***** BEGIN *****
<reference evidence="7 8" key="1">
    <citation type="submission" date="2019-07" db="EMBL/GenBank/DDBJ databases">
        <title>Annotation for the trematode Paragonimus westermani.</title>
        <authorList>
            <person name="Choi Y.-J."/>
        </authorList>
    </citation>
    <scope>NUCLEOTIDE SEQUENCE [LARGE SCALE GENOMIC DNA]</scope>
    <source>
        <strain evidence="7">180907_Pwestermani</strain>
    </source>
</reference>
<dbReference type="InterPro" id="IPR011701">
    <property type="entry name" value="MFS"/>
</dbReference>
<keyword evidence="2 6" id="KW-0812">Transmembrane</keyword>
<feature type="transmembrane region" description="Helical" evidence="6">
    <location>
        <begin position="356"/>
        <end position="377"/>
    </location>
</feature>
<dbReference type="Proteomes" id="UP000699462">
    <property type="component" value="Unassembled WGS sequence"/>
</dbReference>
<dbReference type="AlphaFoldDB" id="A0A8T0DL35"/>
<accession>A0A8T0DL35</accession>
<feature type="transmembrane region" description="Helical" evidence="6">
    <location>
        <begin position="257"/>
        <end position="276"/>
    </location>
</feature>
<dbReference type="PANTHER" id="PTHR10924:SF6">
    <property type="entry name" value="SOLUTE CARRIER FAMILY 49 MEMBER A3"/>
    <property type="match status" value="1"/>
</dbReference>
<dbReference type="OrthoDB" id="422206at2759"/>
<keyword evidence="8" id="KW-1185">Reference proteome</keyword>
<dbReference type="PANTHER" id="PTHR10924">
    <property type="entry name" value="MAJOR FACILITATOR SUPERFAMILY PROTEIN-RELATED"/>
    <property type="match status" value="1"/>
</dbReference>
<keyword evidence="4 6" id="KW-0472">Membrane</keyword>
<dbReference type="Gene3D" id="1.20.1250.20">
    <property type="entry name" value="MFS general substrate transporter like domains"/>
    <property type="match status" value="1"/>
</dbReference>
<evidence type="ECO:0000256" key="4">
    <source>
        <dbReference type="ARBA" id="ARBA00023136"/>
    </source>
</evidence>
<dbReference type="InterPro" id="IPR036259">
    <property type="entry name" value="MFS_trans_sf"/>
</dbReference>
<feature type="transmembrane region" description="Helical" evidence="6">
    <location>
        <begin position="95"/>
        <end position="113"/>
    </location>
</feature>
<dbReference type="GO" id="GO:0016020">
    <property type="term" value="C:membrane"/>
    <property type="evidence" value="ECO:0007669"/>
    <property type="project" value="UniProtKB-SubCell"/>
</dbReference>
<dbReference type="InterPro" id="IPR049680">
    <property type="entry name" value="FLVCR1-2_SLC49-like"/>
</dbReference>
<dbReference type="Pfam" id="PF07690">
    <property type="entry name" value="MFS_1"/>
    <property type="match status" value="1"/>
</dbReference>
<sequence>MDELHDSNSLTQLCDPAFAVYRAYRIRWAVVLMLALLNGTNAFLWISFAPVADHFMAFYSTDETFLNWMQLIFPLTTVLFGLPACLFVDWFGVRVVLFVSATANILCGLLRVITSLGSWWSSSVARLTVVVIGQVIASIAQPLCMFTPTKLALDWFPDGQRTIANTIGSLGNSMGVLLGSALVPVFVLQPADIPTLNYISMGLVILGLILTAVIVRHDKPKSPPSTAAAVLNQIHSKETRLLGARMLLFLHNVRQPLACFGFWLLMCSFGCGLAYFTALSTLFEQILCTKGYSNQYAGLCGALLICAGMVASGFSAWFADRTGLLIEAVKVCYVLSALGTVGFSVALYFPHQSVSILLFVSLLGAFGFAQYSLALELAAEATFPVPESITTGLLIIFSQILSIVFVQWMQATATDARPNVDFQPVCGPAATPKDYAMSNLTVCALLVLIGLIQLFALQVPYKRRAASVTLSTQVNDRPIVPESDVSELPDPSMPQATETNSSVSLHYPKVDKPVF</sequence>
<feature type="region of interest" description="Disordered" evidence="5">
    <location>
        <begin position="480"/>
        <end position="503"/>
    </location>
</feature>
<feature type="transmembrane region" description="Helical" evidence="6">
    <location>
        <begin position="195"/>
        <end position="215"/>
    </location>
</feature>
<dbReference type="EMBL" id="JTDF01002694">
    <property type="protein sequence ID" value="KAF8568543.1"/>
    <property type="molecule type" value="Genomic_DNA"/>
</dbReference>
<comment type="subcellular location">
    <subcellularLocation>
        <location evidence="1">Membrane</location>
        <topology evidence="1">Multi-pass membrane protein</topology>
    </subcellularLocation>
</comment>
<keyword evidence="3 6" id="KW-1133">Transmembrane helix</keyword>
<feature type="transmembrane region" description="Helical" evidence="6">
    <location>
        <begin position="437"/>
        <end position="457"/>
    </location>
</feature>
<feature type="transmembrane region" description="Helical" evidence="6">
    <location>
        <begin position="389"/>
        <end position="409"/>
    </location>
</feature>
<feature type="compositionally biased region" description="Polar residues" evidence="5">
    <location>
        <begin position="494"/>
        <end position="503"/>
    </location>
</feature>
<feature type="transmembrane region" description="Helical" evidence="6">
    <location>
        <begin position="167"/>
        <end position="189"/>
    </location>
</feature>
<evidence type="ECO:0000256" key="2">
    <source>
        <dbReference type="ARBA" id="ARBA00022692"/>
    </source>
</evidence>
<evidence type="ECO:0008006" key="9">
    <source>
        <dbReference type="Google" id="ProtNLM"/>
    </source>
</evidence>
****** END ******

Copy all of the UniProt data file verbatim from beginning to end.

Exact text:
<reference evidence="7 8" key="1">
    <citation type="submission" date="2019-07" db="EMBL/GenBank/DDBJ databases">
        <title>Annotation for the trematode Paragonimus westermani.</title>
        <authorList>
            <person name="Choi Y.-J."/>
        </authorList>
    </citation>
    <scope>NUCLEOTIDE SEQUENCE [LARGE SCALE GENOMIC DNA]</scope>
    <source>
        <strain evidence="7">180907_Pwestermani</strain>
    </source>
</reference>
<dbReference type="InterPro" id="IPR011701">
    <property type="entry name" value="MFS"/>
</dbReference>
<keyword evidence="2 6" id="KW-0812">Transmembrane</keyword>
<feature type="transmembrane region" description="Helical" evidence="6">
    <location>
        <begin position="356"/>
        <end position="377"/>
    </location>
</feature>
<dbReference type="Proteomes" id="UP000699462">
    <property type="component" value="Unassembled WGS sequence"/>
</dbReference>
<dbReference type="AlphaFoldDB" id="A0A8T0DL35"/>
<accession>A0A8T0DL35</accession>
<feature type="transmembrane region" description="Helical" evidence="6">
    <location>
        <begin position="257"/>
        <end position="276"/>
    </location>
</feature>
<dbReference type="PANTHER" id="PTHR10924:SF6">
    <property type="entry name" value="SOLUTE CARRIER FAMILY 49 MEMBER A3"/>
    <property type="match status" value="1"/>
</dbReference>
<dbReference type="OrthoDB" id="422206at2759"/>
<keyword evidence="8" id="KW-1185">Reference proteome</keyword>
<dbReference type="PANTHER" id="PTHR10924">
    <property type="entry name" value="MAJOR FACILITATOR SUPERFAMILY PROTEIN-RELATED"/>
    <property type="match status" value="1"/>
</dbReference>
<keyword evidence="4 6" id="KW-0472">Membrane</keyword>
<dbReference type="Gene3D" id="1.20.1250.20">
    <property type="entry name" value="MFS general substrate transporter like domains"/>
    <property type="match status" value="1"/>
</dbReference>
<evidence type="ECO:0000256" key="4">
    <source>
        <dbReference type="ARBA" id="ARBA00023136"/>
    </source>
</evidence>
<dbReference type="InterPro" id="IPR036259">
    <property type="entry name" value="MFS_trans_sf"/>
</dbReference>
<feature type="transmembrane region" description="Helical" evidence="6">
    <location>
        <begin position="95"/>
        <end position="113"/>
    </location>
</feature>
<dbReference type="GO" id="GO:0016020">
    <property type="term" value="C:membrane"/>
    <property type="evidence" value="ECO:0007669"/>
    <property type="project" value="UniProtKB-SubCell"/>
</dbReference>
<dbReference type="InterPro" id="IPR049680">
    <property type="entry name" value="FLVCR1-2_SLC49-like"/>
</dbReference>
<dbReference type="Pfam" id="PF07690">
    <property type="entry name" value="MFS_1"/>
    <property type="match status" value="1"/>
</dbReference>
<sequence>MDELHDSNSLTQLCDPAFAVYRAYRIRWAVVLMLALLNGTNAFLWISFAPVADHFMAFYSTDETFLNWMQLIFPLTTVLFGLPACLFVDWFGVRVVLFVSATANILCGLLRVITSLGSWWSSSVARLTVVVIGQVIASIAQPLCMFTPTKLALDWFPDGQRTIANTIGSLGNSMGVLLGSALVPVFVLQPADIPTLNYISMGLVILGLILTAVIVRHDKPKSPPSTAAAVLNQIHSKETRLLGARMLLFLHNVRQPLACFGFWLLMCSFGCGLAYFTALSTLFEQILCTKGYSNQYAGLCGALLICAGMVASGFSAWFADRTGLLIEAVKVCYVLSALGTVGFSVALYFPHQSVSILLFVSLLGAFGFAQYSLALELAAEATFPVPESITTGLLIIFSQILSIVFVQWMQATATDARPNVDFQPVCGPAATPKDYAMSNLTVCALLVLIGLIQLFALQVPYKRRAASVTLSTQVNDRPIVPESDVSELPDPSMPQATETNSSVSLHYPKVDKPVF</sequence>
<feature type="region of interest" description="Disordered" evidence="5">
    <location>
        <begin position="480"/>
        <end position="503"/>
    </location>
</feature>
<feature type="transmembrane region" description="Helical" evidence="6">
    <location>
        <begin position="195"/>
        <end position="215"/>
    </location>
</feature>
<dbReference type="EMBL" id="JTDF01002694">
    <property type="protein sequence ID" value="KAF8568543.1"/>
    <property type="molecule type" value="Genomic_DNA"/>
</dbReference>
<comment type="subcellular location">
    <subcellularLocation>
        <location evidence="1">Membrane</location>
        <topology evidence="1">Multi-pass membrane protein</topology>
    </subcellularLocation>
</comment>
<keyword evidence="3 6" id="KW-1133">Transmembrane helix</keyword>
<feature type="transmembrane region" description="Helical" evidence="6">
    <location>
        <begin position="437"/>
        <end position="457"/>
    </location>
</feature>
<feature type="transmembrane region" description="Helical" evidence="6">
    <location>
        <begin position="389"/>
        <end position="409"/>
    </location>
</feature>
<feature type="compositionally biased region" description="Polar residues" evidence="5">
    <location>
        <begin position="494"/>
        <end position="503"/>
    </location>
</feature>
<feature type="transmembrane region" description="Helical" evidence="6">
    <location>
        <begin position="167"/>
        <end position="189"/>
    </location>
</feature>
<evidence type="ECO:0000256" key="2">
    <source>
        <dbReference type="ARBA" id="ARBA00022692"/>
    </source>
</evidence>
<evidence type="ECO:0008006" key="9">
    <source>
        <dbReference type="Google" id="ProtNLM"/>
    </source>
</evidence>